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Michael Dowling:
Guzzle 4.0
March 31, 2014 @ 13:57:08

Michael Dowling has announced the release of Guzzle 4.0.0 on his site today. Guzzle is one of the most widely used, popular HTTP clients in the PHP community today. Its used in both corporate and open source projects as a primary means for making HTTP requests and RESTful web service clients.

Guzzle 4.0 has arrived! The new version of Guzzle is now simpler, faster, more flexible, and more powerful than ever. [...] Guzzle is a PHP HTTP client that makes it easy to work with HTTP/1.1 and takes the pain out of consuming web services.

He includes a quick example of it in use making a request to the GitHub API to fetch user information. He lists out some of the changes made in this release but points to this other post for the full list. He's also tagged other related projects to match this 4.0.0 release including Guzzle Streams and the Log Subscriber.

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Link: http://mtdowling.com/blog/2014/03/29/guzzle4/

Matthew Weier O'Phinney:
RESTful APIs with ZF2, Part 1
February 12, 2013 @ 11:40:26

Matthew Weier O'Phinney has posted the first part of a new series he's been working on about creating RESTful APIs with the help of Zend Framework v2. In this part, he looks at things like the "Richardson Maturity Model" and "Hypertext Application Language" as parts of development of the API too.

RESTful APIs have been an interest of mine for a couple of years, but due to circumstances, I've not had much chance to work with them in any meaningful fashion until recently. Rob Allen and I proposed a workshop for PHP Benelux 2013 covering RESTful APIs with ZF2. When it was accepted, it gave me the perfect opportunity to dive in and start putting the various pieces together.

After going over the "Richardson Maturity Model" for the REST structure he spends the rest of the post looking at HAL ("Hypertext Application Language") structure and examples. He mentions the media types it uses, how it handles links between resources and how to embed a resource into the resulting response.

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NetTuts.com:
Laravel 4 A Start at a RESTful API
February 06, 2013 @ 10:37:10

On NetTuts.com today they've posted the start of a new series looking at the creation of a RESTful API with the help of the Laravel 4 framework (in beta at the time of this post).

RESTful API's are hard! There are a lot of aspects to designing and writing a successful one. For instance, some of the topics that you may find yourself handling include authentication, hypermedia, versioning, rate limits, and content negotiation. Rather than tackling all of these concepts, however, let's instead focus on the basics of REST. We'll make some JSON endpoints behind a basic authentication system, and learn a few Laravel 4 tricks in the process.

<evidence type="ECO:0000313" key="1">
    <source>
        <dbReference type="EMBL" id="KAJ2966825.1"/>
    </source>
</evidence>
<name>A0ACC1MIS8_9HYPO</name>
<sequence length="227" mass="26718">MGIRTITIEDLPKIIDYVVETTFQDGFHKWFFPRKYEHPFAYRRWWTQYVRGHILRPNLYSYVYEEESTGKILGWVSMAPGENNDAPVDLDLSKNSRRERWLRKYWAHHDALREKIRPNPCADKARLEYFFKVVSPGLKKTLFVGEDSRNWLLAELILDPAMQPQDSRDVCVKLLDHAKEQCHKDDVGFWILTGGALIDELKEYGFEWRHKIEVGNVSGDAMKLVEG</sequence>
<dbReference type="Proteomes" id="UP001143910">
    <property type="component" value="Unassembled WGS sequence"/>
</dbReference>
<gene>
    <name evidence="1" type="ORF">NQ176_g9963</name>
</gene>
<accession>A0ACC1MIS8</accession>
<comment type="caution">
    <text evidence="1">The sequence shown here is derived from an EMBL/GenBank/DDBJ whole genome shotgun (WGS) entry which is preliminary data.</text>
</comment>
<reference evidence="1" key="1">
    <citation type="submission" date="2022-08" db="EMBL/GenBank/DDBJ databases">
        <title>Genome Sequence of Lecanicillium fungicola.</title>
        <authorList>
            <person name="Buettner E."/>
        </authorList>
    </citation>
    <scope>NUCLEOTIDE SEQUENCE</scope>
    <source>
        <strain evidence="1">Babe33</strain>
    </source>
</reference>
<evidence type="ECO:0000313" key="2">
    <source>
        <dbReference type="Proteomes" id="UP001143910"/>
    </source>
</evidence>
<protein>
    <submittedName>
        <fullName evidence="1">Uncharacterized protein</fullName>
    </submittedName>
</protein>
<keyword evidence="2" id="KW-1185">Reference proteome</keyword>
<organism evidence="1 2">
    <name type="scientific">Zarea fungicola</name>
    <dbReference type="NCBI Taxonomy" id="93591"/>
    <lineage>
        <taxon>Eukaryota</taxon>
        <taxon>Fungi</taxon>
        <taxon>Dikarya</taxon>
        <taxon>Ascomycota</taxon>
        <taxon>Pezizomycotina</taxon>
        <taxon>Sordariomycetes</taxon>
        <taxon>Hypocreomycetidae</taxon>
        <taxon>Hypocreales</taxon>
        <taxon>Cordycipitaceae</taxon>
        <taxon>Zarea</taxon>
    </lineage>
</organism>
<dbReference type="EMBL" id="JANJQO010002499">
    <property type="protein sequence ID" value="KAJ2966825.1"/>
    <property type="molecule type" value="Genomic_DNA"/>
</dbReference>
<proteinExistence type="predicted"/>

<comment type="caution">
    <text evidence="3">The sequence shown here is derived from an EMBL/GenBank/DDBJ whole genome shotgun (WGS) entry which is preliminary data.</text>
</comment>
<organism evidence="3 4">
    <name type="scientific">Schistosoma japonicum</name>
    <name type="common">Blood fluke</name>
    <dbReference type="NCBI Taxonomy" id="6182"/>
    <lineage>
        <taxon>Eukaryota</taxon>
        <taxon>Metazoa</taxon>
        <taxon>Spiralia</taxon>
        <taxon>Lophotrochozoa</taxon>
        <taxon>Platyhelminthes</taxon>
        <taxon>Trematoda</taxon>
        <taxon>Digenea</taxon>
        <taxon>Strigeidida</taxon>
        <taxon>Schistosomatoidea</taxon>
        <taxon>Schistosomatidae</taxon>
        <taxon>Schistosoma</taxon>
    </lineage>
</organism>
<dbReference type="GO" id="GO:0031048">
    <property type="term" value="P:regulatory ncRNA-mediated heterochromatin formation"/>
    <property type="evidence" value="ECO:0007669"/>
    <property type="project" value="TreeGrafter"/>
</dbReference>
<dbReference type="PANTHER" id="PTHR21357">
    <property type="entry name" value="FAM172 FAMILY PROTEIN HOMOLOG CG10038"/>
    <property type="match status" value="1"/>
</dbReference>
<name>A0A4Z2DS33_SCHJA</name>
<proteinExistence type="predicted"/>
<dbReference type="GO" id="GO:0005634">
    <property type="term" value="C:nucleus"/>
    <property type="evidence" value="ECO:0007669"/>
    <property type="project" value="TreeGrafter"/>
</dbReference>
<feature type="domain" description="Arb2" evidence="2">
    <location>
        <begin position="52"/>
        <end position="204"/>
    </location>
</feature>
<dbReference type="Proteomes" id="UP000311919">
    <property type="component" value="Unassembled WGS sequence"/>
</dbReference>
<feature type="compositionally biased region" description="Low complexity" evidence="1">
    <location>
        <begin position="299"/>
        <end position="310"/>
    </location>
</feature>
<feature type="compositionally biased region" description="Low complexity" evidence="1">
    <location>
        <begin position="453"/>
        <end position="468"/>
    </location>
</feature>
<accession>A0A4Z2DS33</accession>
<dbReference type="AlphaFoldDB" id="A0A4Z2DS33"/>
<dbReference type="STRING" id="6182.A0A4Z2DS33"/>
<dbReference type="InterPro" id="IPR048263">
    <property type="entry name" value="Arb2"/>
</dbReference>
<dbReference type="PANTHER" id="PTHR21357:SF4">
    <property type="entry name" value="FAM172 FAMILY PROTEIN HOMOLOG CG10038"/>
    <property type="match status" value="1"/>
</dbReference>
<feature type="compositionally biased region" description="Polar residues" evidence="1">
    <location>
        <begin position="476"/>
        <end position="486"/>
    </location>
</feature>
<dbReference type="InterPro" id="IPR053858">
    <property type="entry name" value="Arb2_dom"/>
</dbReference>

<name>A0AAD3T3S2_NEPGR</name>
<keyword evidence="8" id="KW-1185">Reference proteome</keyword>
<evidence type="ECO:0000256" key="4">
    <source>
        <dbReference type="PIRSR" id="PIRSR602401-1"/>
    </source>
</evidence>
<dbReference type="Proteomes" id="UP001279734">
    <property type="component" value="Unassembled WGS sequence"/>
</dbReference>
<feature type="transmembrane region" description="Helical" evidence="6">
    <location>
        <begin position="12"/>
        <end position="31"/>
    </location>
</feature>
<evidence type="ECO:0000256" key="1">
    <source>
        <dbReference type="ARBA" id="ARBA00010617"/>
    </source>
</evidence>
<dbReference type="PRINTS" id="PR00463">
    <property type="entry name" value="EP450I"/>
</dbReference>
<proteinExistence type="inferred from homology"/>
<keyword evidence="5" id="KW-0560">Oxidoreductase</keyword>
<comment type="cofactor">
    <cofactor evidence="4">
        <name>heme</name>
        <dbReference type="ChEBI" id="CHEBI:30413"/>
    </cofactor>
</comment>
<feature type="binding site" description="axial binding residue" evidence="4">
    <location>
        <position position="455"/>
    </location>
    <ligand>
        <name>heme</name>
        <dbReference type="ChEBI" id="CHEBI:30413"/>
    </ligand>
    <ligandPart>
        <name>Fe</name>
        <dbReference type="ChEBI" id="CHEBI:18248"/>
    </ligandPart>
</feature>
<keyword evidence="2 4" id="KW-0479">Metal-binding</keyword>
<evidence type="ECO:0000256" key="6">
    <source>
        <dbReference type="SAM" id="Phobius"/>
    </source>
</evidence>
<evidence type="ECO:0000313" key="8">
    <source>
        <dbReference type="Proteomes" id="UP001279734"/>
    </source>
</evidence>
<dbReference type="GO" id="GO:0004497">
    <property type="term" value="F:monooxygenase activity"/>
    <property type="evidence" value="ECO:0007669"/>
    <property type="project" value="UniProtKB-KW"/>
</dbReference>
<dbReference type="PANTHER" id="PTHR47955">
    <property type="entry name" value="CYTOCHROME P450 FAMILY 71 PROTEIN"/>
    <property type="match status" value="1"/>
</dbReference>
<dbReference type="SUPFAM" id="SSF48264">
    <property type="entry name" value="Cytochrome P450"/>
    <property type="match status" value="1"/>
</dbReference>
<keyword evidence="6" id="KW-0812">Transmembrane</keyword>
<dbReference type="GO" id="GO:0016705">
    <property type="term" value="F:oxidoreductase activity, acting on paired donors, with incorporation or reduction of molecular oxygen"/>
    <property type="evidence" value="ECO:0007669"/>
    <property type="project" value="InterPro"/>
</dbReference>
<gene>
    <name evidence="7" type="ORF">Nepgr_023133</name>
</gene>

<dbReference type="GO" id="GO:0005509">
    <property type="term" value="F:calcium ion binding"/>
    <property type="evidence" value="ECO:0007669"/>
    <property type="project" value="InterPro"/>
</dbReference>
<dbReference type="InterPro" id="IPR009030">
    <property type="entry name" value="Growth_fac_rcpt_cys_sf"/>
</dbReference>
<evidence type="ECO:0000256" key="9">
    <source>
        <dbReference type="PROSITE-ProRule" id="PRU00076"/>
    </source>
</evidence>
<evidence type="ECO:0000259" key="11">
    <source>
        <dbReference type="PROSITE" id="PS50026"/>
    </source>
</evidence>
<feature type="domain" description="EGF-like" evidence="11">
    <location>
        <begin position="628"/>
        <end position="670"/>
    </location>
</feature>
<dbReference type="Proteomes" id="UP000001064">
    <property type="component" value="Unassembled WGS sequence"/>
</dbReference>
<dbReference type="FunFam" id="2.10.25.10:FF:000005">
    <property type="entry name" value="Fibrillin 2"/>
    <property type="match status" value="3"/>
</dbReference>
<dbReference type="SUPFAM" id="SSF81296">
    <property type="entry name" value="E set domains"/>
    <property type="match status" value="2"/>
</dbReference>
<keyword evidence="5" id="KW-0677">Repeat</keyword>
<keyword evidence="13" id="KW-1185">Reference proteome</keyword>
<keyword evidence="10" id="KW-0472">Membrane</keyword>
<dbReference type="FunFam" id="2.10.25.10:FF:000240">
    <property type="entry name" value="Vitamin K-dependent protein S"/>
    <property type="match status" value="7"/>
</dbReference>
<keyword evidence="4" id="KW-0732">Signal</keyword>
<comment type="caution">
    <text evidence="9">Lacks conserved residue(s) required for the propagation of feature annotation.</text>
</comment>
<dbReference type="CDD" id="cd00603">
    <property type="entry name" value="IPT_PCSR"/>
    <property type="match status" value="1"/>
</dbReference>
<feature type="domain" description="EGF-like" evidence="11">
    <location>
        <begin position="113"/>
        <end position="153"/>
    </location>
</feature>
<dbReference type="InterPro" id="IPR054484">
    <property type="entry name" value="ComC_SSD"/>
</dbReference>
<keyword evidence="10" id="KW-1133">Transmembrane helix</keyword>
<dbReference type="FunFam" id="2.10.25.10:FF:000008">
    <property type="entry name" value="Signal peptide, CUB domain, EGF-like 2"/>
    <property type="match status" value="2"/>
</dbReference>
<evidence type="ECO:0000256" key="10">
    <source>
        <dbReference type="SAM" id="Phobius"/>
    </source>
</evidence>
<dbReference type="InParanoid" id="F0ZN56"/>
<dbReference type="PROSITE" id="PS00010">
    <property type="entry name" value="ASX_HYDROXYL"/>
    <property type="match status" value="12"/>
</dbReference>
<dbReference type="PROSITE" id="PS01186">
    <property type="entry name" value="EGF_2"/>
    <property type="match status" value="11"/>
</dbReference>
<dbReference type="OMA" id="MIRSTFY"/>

Their API example is a "read it later" kind of application where users can store links to URLs they want to read later. They walk you through the installation of the framework, creation/configuration of the database and include the migrations to set it up. From there they help you set up the models, some authentication and routing. Finally, they get to the controllers and the functionality of the application, creating the URL controller to handle the creation, listing and updating of the resources.

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Lorna Mitchell:
Five Clues That Your API isn't RESTful
January 23, 2013 @ 10:50:49

Lorna Mitchell has posted a quick checklist of things you can ask about your API to see if it's RESTful or not (five of them):

I get a lot of emails asking me to get involved with API projects, and that means I see a lot of both implemented and planned "RESTful" APIs. [...] A service of some other description may work better for other scenarios or skill sets, and non-RESTful services can be very, very useful. If you tell me that your service is RESTful, then I expect it to be. If you're not sure, look out for these clues:
  • It has a single endpoint
  • All requests are POSTs
  • Response metadata is in the body, not header
  • There are verbs in the URL
  • The URL includes method names

She suggests, though, that "being RESTful" isn't a requirement for "being useful" when it comes to APIs.

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Lorna Mitchell's Blog:
Building A RESTful PHP Server Output Handlers
February 01, 2012 @ 10:25:33

Lorna Mitchell is back with another post in her "Building a RESTful PHP Server" series today with this new post showing how to work with output handlers (her focus is on JSON).

So far we've covered parsing requests to determine exactly what the user is asking for, and also looked at routing to a controller to obtain the data or perform the action required. This post gives examples of how to return the data to the client in a good way.

She advocates using output handlers instead of the usual views you'd think of in a typical MVCish sort of application. The difference here is that there's not a lot of extra overhead to produce the results - it's literally an output directly from a class extending the base view (including the correct headers). She also briefly mentions the inclusion of JSONP functionality, allowing you to specify a local callback to execute when the request is returned. A few other "nice to haves" are also mentioned like the number of results returned and pagination support.